While I've been a professional Java developer since before the turn of the century, I've never worked on these popular pocket computers that sometimes place phone calls. So I don't get it. I don't get 'apps' or why people like them.
So, I figure I have to get one of these phones and do some Android development. Your book sounds like a good tool. The other tool I need is one of the Android phones.
There are tons of them, and I can't see a clear way to pick one.
I see occasional stories about specific phones that are bad for developers, those that have layers of stuff loaded on them, and that you can't get 'root' access. Or worse, phones that are stuck four releases back into ancient Android history.
The original Google Nexus phone looks perfect, but its ancient. More modern phones are faster, have more memory, more features, better screens, etc.
What phone do you suggest I spend my hard earned money on?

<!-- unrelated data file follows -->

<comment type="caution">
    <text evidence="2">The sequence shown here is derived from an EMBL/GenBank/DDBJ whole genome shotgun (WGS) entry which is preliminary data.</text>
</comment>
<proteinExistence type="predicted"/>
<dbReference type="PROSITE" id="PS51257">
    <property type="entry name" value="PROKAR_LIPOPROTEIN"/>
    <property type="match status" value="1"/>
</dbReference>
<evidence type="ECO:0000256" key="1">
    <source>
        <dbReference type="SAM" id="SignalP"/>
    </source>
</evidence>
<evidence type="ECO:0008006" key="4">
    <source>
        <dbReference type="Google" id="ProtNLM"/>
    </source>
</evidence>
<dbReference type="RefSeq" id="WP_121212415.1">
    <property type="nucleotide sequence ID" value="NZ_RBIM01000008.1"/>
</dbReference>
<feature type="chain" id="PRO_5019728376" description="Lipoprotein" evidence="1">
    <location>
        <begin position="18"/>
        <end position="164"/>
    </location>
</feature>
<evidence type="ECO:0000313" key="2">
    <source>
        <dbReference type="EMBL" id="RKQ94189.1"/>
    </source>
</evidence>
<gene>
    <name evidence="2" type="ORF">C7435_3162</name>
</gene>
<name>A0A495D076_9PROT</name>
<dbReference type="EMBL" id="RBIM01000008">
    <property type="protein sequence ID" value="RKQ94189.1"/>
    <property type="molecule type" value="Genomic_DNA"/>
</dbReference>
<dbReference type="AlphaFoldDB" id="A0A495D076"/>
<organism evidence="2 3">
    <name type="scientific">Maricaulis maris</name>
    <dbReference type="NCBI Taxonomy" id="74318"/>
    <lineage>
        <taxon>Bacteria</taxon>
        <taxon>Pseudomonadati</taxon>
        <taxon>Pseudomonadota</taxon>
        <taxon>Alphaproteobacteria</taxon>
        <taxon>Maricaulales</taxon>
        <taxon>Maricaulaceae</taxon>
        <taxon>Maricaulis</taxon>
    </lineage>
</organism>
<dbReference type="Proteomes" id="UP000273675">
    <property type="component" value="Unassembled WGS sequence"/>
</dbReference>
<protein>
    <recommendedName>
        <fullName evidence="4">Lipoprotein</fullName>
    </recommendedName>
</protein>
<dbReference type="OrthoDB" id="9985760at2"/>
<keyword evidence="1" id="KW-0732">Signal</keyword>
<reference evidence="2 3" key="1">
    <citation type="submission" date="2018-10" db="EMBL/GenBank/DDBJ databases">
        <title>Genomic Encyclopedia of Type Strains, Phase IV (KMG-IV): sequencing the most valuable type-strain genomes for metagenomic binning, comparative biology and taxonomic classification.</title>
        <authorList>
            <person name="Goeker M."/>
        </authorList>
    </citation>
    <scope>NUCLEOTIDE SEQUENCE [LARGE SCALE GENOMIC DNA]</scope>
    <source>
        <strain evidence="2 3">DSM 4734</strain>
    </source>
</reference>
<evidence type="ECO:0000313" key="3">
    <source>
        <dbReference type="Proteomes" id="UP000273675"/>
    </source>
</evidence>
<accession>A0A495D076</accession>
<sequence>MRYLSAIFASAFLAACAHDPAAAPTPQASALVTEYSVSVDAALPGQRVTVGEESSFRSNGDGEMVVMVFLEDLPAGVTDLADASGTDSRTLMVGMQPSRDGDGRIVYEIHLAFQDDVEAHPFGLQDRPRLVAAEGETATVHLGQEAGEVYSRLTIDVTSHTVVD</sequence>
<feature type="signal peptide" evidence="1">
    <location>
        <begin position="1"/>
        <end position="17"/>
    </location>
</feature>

I should clarify that my book will not teach you how to be an Android developer -- that is not its goal. Instead, my book provides thorough coverage of the Java language and foundational APIs that the aspiring Android developer needs to understand before jumping into Android development. After all, as Android increases in popularity, developers with an Objective-C (or other language) background might want to focus on Android development, and may never have worked with Java before. However, because today's Android programming currently requires Java knowledge (but that may not always be the case), it is important for that developer to be thoroughly grounded in Java language and key API concepts.
I regard myself as a neophyte in Android programming. Although I've watched videos involving Android phones, I don't own an Android phone at present (but that will have to change soon as I've recently embarked on a book-writing project about Android programming). I'm currently leaning towards the Motorola Droid, and would definitely want a phone that supports at least Android 2.2 (Froyo).
Hope this helps.
By the way, I recommend that you check out Google's Inside the Android Application Framework video to learn about key Android concepts. Although this video is a couple of years old, it is still relevant.